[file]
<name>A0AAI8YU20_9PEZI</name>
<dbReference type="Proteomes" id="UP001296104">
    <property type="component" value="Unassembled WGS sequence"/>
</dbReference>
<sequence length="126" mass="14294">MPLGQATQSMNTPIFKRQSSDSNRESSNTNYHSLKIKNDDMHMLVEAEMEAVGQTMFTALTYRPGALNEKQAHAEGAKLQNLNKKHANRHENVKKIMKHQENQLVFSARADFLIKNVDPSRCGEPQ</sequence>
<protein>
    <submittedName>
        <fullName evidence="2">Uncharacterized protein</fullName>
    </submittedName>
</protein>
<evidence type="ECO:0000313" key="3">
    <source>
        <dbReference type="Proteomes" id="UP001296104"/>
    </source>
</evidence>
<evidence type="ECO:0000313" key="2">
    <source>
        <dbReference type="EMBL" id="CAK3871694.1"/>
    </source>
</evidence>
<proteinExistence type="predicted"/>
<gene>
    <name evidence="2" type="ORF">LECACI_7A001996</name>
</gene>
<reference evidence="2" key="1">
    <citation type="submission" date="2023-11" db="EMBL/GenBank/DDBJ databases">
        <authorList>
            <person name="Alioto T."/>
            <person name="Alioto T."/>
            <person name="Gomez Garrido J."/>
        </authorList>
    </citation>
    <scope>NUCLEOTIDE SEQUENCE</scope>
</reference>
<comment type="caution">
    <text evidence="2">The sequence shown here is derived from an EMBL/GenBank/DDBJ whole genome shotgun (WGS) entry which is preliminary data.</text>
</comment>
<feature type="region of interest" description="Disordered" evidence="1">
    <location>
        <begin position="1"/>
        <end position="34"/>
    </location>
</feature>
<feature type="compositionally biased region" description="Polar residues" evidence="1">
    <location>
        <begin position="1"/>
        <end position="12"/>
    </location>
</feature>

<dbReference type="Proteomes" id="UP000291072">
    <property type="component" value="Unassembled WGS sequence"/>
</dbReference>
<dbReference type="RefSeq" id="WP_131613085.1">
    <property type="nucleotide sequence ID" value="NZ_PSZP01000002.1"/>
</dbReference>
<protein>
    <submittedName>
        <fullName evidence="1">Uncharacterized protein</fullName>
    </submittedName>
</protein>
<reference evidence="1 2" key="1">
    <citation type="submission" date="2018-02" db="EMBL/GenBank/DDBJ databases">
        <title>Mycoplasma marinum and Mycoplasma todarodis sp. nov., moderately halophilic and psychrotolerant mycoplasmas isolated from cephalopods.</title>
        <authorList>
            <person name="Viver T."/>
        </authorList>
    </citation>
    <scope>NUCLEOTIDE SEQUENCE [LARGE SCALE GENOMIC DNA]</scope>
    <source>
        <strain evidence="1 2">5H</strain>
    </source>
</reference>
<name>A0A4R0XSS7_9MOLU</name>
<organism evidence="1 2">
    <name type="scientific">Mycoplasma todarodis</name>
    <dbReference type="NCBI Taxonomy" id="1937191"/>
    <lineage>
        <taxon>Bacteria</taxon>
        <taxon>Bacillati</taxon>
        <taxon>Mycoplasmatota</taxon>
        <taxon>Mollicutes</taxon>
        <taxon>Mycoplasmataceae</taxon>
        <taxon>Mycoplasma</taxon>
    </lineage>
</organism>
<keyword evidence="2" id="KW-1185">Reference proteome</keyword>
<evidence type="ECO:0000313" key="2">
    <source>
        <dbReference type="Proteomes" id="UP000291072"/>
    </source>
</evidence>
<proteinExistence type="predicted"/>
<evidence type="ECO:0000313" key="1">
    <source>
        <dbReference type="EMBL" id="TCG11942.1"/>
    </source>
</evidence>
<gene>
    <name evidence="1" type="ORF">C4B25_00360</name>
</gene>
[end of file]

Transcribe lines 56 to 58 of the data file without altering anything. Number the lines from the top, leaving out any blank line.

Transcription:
<protein>
    <submittedName>
        <fullName evidence="1">Uncharacterized protein</fullName>